The oldest child present stated that they were throwing the dog biscuits at the dog and that the baby went forward to retrieve a bone that he had given the dog. As the child reached for the dog bone to take it away from the dog, the dog growled and then bit him. The bite was administered as a sharp nipping type of bite with an immediate release which caused the baby to fall back against a corner of the wall. The child received injury to his throat and chin from the bite and the back of his head from hitting the wall. He was rushed to the emergency room.

The baby’s father filed a lawsuit to recover damages as a result of the attack that took place in his sister’s home. The sister and her husband filed a motion for summary judgment releasing them from liability based on the fact that they had no prior knowledge that the dog had the propensity to bite. The brother stated that he had discovered since the attack on his son, that the dog had attacked and bitten one of the gardeners at his sister’s house just one month before this incident. Apparently, the gardener and his associate were in the yard doing yard work when the dog charged at them growling and barking. The men fled the yard and the dog pursued them. One of the men was bitten on the leg by the dog as they attempted to get out of the gate. The brother maintains that this is proof that his sister should have known about this dog’s propensity to bite and safeguarded the children from the dog.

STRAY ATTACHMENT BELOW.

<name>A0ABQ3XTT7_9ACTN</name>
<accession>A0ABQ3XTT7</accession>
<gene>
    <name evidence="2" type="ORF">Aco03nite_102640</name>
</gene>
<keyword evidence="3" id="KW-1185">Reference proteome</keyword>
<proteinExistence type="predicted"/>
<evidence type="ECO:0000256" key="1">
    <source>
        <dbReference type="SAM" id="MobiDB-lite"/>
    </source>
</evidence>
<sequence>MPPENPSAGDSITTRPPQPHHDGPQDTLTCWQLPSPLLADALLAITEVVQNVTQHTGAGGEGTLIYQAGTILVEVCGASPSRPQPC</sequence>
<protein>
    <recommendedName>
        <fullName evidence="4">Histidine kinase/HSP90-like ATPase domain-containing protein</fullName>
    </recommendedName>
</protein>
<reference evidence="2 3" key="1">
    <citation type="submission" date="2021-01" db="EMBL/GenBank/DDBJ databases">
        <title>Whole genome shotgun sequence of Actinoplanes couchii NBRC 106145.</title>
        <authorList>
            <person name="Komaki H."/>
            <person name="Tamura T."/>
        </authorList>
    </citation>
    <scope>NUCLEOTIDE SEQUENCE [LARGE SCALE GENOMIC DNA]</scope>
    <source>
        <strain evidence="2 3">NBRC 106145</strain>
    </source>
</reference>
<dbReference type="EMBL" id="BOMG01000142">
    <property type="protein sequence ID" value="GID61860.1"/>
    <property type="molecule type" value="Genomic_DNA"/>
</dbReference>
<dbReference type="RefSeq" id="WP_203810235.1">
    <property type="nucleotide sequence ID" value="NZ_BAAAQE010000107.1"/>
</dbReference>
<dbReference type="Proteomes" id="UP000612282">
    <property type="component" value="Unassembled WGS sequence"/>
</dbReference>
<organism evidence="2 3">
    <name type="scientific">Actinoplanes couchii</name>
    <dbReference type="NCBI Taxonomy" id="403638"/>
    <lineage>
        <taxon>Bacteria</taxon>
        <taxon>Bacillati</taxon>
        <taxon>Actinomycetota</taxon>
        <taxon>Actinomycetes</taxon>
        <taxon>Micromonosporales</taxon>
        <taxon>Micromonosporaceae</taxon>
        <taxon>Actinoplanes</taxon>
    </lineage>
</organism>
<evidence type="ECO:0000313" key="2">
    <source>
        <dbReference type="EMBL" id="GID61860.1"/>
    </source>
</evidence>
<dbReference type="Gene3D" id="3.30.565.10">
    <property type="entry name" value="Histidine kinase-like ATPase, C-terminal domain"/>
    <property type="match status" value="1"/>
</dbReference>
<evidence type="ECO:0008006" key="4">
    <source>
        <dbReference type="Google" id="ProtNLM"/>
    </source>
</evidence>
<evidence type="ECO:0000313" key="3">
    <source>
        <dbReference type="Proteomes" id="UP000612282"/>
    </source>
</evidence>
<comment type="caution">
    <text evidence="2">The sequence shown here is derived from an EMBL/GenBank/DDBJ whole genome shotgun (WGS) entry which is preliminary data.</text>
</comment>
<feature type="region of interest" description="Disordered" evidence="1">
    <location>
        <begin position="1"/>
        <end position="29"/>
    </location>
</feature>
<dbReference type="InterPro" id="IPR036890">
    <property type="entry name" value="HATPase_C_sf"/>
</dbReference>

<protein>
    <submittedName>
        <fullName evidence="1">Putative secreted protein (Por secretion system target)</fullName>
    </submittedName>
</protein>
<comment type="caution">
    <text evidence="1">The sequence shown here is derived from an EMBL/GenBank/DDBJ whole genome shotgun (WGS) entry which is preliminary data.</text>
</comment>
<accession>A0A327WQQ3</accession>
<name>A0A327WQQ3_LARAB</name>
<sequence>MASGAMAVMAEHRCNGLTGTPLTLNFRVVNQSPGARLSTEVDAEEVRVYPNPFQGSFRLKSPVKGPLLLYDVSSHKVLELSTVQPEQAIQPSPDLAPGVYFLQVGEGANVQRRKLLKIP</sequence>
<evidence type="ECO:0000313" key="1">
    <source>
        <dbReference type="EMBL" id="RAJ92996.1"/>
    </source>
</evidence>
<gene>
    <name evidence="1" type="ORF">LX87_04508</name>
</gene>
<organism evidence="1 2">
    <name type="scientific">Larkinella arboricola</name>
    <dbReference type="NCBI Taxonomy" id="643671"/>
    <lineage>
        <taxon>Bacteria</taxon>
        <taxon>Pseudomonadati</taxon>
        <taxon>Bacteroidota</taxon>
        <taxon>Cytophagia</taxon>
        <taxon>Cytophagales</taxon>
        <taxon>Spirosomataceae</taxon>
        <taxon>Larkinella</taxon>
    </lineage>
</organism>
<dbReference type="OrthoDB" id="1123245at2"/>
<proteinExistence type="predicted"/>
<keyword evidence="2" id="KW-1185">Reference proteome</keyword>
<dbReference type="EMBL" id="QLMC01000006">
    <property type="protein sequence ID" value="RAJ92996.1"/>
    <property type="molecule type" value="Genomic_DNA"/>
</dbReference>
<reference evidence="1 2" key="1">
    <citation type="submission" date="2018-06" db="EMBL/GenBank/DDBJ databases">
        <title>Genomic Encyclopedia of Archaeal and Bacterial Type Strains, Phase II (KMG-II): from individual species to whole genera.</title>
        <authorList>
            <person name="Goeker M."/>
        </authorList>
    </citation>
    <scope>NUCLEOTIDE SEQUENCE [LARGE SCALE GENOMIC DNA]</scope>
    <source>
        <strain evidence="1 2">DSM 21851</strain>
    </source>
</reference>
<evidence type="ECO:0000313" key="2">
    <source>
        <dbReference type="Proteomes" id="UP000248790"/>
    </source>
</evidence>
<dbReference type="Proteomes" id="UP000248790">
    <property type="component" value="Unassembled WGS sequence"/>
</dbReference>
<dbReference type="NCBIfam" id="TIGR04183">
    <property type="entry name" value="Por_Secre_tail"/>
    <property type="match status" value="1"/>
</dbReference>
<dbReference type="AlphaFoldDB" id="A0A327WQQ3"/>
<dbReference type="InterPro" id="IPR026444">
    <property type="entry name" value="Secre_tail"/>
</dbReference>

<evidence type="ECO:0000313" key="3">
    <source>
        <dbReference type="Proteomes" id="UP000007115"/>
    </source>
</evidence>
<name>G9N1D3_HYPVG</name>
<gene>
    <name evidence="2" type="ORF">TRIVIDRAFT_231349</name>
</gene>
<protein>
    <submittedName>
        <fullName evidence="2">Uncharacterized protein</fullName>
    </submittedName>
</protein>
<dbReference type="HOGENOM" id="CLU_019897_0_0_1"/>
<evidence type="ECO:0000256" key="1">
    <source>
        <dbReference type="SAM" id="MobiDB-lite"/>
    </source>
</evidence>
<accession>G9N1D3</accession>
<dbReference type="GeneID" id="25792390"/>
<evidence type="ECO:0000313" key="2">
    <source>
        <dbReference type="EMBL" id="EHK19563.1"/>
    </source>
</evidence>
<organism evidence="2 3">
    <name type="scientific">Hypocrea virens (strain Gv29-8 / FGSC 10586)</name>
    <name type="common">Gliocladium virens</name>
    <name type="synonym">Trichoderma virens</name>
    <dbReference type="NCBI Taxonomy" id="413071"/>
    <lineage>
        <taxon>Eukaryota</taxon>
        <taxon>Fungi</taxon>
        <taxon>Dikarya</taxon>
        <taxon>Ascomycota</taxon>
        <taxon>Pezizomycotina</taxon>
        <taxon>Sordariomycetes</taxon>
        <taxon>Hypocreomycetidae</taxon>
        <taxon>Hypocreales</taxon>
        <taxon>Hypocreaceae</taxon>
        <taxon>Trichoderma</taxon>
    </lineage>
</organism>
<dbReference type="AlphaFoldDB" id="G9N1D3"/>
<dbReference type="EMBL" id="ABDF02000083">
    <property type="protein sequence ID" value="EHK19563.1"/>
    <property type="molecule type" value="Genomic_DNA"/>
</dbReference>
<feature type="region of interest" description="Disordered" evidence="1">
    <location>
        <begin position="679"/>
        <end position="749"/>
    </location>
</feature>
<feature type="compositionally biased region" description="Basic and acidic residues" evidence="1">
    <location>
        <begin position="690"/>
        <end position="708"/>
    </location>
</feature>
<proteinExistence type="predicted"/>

The sister maintained that she had owned the dog since he was a puppy. She stated that part of his training as a puppy was that they would take his food away from him. She stated that the dog had never had any problem with the food being taken away from him and that she was not familiar with any incident in which the dog had shown any propensity to bite. She stated that she was not aware of the dog bite incident with the gardener. The brother maintained that since the dog was a Rottweiler, his sister should have been aware of the breed’s reputation and should have known that the dog was likely to bite.